For me there is nothing wrong with the Torah even with its misogyny, its heterosexism, its anthropocentrism, its triumphalism, its small-worldism, But it’s okay only as long as I don’t make an idol of it. What does that mean? It means that I allow myself to see it as the early attempt by our predecessors—a beautiful endeavor—to put into words their legacy of trying to understand their place in this universe and their responsibilities to the world and to each other during the short time they knew that each of us has to be alive. Their words challenge us to do the same. And that is the Torah that challenges us to continue in our own search for understanding and for truth. And it is that Torah that I am kissing.
And it is good to remind ourselves that the Torah is still open, that it is not closed and sealed. And it especially behooves us to remember that at this time toward the end of Yom Kippur when our rituals remind us of the gates that we keep open and of those gates that we close.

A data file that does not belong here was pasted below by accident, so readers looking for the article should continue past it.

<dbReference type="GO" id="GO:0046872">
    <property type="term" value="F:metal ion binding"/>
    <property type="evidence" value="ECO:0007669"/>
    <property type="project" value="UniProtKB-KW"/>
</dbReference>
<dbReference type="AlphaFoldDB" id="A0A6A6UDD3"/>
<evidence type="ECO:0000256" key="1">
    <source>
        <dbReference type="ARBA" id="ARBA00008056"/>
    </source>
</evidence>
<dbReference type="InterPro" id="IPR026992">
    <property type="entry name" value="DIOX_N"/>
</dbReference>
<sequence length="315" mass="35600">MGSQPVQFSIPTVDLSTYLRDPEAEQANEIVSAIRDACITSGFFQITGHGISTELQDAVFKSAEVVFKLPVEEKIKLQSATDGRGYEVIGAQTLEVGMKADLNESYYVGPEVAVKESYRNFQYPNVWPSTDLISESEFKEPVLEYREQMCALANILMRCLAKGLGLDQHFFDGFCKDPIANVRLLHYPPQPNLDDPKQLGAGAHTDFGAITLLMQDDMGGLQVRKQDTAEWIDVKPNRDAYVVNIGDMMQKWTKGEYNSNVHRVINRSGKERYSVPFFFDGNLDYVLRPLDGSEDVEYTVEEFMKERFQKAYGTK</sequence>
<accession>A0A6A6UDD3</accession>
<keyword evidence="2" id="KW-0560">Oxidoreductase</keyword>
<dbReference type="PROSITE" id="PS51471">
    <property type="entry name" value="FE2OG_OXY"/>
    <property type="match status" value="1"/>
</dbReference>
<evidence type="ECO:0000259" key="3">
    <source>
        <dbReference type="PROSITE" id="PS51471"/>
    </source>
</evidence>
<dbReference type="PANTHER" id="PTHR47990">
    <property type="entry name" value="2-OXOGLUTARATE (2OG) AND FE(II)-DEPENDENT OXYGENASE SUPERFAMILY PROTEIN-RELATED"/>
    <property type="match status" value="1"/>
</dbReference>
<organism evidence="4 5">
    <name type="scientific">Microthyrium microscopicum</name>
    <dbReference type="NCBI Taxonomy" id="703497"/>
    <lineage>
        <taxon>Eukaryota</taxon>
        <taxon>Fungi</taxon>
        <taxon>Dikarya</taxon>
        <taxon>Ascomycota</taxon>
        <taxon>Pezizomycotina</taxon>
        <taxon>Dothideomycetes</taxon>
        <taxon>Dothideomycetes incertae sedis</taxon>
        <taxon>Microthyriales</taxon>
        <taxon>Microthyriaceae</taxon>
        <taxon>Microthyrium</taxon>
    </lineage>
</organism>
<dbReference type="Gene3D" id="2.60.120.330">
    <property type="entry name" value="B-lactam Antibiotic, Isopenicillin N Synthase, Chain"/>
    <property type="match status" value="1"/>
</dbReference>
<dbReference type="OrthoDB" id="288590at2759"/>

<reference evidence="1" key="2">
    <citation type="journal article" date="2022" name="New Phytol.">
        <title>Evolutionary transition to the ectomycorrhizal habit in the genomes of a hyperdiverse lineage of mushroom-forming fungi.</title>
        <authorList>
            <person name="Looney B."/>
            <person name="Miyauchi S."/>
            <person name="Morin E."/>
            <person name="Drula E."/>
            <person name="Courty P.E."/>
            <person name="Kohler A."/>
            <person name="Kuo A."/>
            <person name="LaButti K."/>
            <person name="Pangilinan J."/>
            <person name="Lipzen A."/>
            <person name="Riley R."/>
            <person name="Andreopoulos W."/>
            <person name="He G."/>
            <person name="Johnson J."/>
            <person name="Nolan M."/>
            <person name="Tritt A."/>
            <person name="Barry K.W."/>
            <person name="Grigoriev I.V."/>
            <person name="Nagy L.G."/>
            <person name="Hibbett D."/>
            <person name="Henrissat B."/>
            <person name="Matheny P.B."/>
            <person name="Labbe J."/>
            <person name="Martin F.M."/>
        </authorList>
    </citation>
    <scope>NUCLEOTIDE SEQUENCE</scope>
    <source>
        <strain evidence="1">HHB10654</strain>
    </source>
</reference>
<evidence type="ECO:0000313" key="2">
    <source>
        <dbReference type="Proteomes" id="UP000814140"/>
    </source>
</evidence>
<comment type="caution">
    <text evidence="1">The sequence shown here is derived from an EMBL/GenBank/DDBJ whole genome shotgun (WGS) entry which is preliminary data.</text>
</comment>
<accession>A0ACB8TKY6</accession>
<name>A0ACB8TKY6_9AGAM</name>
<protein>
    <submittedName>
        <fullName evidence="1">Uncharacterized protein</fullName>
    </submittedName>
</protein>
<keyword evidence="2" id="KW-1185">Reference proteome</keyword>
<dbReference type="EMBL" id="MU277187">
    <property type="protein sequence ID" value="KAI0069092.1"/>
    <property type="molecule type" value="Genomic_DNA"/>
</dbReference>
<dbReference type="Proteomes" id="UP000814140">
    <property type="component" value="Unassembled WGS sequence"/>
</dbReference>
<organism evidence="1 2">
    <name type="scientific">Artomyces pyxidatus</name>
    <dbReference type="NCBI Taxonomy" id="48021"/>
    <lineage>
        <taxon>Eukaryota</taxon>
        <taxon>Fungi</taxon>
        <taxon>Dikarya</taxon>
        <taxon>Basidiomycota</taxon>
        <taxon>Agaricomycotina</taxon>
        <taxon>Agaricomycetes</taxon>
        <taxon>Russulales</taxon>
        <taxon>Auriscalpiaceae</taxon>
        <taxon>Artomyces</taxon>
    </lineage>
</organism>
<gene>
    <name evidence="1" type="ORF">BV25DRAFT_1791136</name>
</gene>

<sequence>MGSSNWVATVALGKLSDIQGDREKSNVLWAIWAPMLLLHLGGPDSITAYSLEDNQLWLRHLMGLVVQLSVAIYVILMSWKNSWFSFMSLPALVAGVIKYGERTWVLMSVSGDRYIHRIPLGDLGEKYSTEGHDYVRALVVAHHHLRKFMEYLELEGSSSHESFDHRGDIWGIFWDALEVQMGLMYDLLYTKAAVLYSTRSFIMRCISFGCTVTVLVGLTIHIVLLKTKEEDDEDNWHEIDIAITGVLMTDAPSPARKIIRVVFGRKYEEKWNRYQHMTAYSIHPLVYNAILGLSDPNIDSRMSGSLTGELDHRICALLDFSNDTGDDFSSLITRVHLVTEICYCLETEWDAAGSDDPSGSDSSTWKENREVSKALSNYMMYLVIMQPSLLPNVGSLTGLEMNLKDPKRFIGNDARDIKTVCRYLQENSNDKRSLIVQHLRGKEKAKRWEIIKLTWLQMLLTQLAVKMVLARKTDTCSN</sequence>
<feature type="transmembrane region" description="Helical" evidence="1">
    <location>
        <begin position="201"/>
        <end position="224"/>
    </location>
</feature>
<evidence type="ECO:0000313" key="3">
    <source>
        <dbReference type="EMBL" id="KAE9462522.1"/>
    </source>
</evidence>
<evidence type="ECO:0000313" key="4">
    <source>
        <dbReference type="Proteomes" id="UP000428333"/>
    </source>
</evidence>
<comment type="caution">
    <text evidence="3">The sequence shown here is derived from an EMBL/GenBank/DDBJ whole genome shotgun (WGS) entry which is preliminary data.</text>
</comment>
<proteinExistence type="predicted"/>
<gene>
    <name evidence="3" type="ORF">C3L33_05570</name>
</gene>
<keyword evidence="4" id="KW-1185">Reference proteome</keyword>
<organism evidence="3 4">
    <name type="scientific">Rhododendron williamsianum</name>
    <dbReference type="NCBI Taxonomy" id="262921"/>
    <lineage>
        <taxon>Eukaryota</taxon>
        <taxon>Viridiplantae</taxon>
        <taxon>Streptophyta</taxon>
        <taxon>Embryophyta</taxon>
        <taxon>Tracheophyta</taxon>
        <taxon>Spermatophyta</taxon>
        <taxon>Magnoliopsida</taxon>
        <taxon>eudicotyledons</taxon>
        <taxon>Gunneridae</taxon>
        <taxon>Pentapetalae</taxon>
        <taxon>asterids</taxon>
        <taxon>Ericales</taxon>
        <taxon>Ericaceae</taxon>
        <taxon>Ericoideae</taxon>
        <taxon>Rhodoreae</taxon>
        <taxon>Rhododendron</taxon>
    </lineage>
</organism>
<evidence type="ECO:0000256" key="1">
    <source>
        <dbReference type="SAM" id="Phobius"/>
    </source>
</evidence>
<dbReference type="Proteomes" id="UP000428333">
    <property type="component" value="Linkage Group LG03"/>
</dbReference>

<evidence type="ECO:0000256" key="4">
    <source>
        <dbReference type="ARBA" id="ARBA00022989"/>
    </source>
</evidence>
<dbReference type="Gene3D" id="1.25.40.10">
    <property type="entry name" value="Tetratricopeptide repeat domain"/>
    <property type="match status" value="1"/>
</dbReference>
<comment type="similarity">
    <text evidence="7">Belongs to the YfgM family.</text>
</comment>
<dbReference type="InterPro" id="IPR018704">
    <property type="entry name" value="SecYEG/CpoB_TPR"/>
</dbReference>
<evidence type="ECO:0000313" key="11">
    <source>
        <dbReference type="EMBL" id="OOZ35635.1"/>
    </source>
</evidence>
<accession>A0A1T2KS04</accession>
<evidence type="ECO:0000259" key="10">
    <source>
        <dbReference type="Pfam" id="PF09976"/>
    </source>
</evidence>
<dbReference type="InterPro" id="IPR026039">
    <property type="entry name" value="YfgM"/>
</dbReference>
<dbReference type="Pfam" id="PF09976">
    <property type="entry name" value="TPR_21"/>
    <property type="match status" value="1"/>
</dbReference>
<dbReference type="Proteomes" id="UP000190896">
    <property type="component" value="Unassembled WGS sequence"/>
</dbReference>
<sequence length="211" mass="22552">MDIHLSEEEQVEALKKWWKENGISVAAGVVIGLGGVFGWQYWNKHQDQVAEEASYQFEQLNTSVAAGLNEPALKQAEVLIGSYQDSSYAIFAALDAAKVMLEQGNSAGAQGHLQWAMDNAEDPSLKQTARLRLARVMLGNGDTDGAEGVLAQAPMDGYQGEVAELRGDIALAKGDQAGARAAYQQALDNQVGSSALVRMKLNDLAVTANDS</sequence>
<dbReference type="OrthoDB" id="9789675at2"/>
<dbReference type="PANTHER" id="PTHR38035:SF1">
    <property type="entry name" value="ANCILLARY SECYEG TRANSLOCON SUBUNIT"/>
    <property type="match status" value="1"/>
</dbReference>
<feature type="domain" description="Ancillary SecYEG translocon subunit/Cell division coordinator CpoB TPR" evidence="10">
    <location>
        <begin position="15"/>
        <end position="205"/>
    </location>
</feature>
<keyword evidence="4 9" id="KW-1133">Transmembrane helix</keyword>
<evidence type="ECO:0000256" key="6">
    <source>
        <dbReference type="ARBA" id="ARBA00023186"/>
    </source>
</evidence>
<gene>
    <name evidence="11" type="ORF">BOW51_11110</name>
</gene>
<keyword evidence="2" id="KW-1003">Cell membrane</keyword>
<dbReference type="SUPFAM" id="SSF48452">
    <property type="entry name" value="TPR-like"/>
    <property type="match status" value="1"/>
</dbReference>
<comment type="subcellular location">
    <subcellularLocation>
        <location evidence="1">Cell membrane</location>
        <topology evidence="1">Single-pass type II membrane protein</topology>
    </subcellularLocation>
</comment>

I have been talking in metaphors and analogies. I leave it to each of us to apply all this stuff about narcissism—spiritual or social—to our own lives, and also to the many issues that confront us: Israel/Palestine, global climate change, capitalism, white supremacy, xenophobia, ableism, sexism, homophobia among so many other issues.
When we do succeed in thinking outside the box of our limited self-centeredness, we too are then writing a Torah. We cannot repair the world and we cannot be healers for ourselves and for others if we are not willing to perceive it all from outside our limited selves.
In a few minutes we will be chanting Min HaMeytzar from Psalm 118. It means “From the narrow place I cry out to Yah, answer me with wide expansiveness.” May we cry out that we do not confine our vision to what we can see from inside our narrow box, but rather that we allow ourselves to see from the expansive space beyond our limitations.
May we cry out from the place of a narrow-mindedness, and call on the God’s-eye-view to expand our consciousness and our compassion.
And may we all be inscribed in the Book of Life. Shana Tova.